"Ana had prepared me for this kind of aggression; it would have been hard for me otherwise. And quite late I saw that, apart from his wife and the cabinet of ornaments, he had another treasure on the verandah: a big green-tinted bottle with a living snake, on an oilcloth-covered table just beside his chair. The snake was greenish. When the man tormented it or teased it the snake, tightly imprisoned though it was, lashed out with frightening abrupt wide-mouthed rage against the side of the bottle, which was already discoloured with some kind of mucus from the snake's mouth. The man was pleased with the effect the snake had on me. He began to talk to me in Portuguese. For the first time he looked at me. He said: "It's a spitting cobra. They can blind you from fifteen feet. They aim for shiny things. They will aim for your watch or your glasses or your eyes. If you don't wash it off fast with sugar and water you are in trouble."
Well, there it is. The Nobel committee knows something. The man can write, but mostly he's got terrible stuff to tell us. It's a pseudo-autobiographical sketch from a different piece of the great Indian diaspora than Naipaul himself belongs to. This book's hero has a trajectory out of India to London, colonial Mozambique's transition to independence and finally Berlin. And don't forget that's just half a life.
It traces the funky, often nasty, mating of multiple hierarchies: Indian caste system adapted to diaspora conditions, imperialist/colonizer/colonized, racial rankings. The only hope seems to be to mix it up so thoroughly that no one can figure out anymore where you belong. There lies freedom or at least advantage. Of course, you have to row hard to make sure unrankable doesn't get labeled as untouchable.
The book qualifies as evil, sometimes painful, wittery. Naipul is unrelentingly ironic:
I said, " I am boycotting the university." "How will you get a job? Who will give you money? Go and do the exams." "I haven't studied. I can't learn those notes now. It is too late." "They will pass you. You know those people."
Willy was living in the college as in a daze. The learning he was being given was like the food he was eating, without savour. The two were inseparable in his mind. And just as he ate without pleasure, so, with a kind of blindness, he did what the lecturers and tutors asked of him.
Her talk was about how to arrange a dinner party and how to deal with the problem of bores. Bores had to be put with other bores, the hostess said; fire had to be fought with fire. Willie's script wrote itself.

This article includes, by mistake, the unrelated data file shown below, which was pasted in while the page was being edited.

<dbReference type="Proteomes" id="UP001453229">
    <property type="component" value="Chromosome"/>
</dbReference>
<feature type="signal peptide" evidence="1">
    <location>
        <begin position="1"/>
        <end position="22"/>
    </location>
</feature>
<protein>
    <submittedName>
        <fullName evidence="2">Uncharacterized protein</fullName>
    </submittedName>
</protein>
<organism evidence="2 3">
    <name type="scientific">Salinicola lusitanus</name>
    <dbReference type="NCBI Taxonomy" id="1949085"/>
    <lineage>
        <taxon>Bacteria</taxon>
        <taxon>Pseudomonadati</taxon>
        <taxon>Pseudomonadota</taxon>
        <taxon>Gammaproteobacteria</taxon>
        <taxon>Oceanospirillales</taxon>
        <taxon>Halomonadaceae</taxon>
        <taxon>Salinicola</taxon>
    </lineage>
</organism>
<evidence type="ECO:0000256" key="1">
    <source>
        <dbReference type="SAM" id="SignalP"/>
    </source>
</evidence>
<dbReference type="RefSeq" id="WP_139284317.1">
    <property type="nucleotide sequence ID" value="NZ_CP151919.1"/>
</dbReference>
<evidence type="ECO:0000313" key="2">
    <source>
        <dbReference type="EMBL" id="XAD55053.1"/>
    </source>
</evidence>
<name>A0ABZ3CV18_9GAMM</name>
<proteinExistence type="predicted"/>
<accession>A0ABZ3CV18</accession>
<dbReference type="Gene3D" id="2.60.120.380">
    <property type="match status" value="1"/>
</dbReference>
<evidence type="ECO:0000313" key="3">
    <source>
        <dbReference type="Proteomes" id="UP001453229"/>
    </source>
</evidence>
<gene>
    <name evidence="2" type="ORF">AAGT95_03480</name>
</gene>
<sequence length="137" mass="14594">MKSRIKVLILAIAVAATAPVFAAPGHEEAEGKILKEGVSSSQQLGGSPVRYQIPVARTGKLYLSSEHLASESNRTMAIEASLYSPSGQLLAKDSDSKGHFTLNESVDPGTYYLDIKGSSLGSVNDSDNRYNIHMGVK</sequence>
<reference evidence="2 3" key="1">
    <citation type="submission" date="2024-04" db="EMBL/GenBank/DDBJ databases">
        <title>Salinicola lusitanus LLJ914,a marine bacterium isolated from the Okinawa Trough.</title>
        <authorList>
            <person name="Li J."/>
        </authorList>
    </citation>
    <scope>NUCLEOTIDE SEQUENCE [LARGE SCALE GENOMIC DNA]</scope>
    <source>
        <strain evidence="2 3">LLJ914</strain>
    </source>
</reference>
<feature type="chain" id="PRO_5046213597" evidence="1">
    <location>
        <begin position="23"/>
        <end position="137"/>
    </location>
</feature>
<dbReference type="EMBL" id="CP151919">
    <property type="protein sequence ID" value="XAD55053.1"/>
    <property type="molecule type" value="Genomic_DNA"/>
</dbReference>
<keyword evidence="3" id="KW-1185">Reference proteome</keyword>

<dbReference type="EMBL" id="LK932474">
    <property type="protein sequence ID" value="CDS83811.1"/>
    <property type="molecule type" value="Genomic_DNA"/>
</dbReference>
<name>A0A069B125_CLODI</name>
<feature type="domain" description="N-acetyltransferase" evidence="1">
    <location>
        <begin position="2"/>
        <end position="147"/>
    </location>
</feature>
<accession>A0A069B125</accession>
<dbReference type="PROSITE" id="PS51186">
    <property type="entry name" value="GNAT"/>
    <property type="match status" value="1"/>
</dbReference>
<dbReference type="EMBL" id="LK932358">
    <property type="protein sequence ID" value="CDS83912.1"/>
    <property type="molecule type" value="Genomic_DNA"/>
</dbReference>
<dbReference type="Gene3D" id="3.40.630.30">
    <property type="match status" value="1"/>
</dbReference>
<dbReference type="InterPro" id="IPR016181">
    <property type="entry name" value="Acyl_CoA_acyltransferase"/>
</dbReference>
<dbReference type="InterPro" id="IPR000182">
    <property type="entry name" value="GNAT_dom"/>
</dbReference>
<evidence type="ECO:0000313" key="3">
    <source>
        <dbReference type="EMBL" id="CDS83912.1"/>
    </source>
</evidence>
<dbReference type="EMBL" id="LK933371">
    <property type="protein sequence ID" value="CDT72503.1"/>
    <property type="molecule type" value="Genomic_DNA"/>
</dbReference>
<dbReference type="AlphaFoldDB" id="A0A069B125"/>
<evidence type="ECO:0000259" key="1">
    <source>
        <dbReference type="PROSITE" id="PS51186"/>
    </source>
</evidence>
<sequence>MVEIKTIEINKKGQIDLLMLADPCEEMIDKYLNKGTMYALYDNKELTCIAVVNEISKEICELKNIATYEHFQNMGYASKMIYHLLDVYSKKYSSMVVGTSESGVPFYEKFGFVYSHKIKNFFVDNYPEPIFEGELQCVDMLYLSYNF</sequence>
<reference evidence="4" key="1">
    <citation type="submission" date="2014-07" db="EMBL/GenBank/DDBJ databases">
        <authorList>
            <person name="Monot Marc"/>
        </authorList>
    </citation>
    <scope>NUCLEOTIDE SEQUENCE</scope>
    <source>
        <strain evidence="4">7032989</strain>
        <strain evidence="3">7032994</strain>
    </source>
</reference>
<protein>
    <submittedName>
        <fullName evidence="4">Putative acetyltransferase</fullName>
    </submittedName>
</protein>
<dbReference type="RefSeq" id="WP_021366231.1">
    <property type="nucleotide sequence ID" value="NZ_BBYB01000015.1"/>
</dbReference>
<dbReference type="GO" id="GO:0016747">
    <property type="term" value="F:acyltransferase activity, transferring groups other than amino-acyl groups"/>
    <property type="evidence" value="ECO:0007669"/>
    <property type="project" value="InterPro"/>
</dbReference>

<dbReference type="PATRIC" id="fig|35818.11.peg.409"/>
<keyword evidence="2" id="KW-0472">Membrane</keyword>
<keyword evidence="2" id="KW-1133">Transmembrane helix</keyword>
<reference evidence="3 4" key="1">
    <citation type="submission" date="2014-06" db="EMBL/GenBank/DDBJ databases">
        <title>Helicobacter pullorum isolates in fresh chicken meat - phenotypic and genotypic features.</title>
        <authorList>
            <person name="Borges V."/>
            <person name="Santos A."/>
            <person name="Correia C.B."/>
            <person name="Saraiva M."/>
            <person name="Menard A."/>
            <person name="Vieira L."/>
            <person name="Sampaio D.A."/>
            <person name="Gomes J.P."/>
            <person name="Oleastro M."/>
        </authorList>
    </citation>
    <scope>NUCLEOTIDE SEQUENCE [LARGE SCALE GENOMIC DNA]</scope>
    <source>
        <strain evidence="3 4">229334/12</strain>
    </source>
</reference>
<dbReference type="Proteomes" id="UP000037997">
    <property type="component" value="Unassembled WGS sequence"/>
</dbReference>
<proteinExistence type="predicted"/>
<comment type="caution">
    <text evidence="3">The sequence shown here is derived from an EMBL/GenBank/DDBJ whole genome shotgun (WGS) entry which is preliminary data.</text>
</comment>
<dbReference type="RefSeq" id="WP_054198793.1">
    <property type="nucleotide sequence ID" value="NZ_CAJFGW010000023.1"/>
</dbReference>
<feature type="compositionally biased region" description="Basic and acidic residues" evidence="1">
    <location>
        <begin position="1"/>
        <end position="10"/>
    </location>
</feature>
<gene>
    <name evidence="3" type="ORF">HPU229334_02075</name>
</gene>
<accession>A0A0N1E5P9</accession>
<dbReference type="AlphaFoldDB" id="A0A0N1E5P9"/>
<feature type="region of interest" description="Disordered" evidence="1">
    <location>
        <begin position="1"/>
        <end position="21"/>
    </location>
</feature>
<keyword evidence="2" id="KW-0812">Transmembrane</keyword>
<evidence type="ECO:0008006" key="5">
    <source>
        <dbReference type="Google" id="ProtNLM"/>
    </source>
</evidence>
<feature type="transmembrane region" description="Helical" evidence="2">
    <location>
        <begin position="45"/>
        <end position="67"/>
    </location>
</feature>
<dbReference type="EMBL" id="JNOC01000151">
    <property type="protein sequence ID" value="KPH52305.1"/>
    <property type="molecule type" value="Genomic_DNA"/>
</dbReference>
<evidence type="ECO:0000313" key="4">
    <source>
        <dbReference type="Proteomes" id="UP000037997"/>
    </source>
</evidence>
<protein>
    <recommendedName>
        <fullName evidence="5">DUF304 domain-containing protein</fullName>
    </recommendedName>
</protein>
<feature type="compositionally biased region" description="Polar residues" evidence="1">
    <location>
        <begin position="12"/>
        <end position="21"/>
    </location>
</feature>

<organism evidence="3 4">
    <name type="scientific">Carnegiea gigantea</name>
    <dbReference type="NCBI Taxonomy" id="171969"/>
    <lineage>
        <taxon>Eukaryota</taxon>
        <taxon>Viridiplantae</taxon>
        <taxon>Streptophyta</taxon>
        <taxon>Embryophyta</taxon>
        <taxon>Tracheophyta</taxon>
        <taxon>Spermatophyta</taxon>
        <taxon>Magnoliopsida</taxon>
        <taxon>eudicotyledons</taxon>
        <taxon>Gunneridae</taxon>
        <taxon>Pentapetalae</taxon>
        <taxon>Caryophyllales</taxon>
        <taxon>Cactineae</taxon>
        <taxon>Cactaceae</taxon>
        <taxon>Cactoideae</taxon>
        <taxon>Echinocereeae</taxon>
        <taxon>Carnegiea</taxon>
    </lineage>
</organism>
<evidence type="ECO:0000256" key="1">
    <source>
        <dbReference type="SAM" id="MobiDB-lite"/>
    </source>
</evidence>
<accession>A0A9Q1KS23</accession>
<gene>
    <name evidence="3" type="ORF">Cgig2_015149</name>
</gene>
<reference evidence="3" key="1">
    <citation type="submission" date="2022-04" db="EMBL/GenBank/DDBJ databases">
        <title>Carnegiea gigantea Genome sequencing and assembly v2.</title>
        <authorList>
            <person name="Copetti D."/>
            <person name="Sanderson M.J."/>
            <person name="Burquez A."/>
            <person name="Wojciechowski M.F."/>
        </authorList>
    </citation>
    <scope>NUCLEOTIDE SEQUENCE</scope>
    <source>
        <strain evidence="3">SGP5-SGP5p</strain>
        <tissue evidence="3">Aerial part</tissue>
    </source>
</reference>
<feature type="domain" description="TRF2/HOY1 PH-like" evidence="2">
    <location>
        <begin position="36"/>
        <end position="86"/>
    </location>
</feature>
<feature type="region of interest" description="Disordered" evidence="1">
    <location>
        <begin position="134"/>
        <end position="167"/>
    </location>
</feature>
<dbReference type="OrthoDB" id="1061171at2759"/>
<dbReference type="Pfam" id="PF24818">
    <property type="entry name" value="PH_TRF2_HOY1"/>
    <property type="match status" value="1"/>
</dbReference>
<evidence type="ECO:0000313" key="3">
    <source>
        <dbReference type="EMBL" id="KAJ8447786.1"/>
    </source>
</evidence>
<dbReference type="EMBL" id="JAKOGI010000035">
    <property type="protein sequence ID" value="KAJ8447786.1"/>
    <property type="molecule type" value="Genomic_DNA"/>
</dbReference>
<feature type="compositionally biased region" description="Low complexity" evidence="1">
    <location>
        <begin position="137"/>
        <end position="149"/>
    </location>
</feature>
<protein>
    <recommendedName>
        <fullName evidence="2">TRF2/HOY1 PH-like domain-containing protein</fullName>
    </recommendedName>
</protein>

But there are also occasional flashes of beauty, human insight, even intimations of sagacity. The man also clearly knows the ups and downs of the writing life.
"...the huts with straight neat lines and roofs of a long fine grass that seemed at times to catch the sun and then shone like long, well-brushed hair. Very big grey rocks, cone-shaped, some the size of hills, rose abruptly out of the earth, each rock cone isolated, a landmark on its own... Willie thought, "I don't know where I am. I don't think I can pick my way back. I don't ever want this view to become familiar. I must not unpack. I must never behave as though I am staying." He stayed for eighteen years."
"The stories seemed to be just waiting for him; he was surprised he hadn't seen them before; and he wrote fast for three or four weeks. The writing then began to lead him to difficult things, things he couldn't face, and he stopped."
"A little while later the proofs came. He worked on them like a man going through the rites and formalities connected with a stillbirth."
Naipaul knows maybe better than anyone how to describe the kinds of events that serve as landmarks on a lifecourse, both the big events and the sudden, almost invisible, enlightenments. But there is not enough room in the margin, so you'll all have to go buy the book, if it sounds like something you'd like. Caveat emptor: could give the middle-aged pause, at least for a few moments.
For a moment, it might be a good book to assign for a class on racism, colonialism or diaspora, but what would 20 year olds know or care about half a life?
Happy summer readings!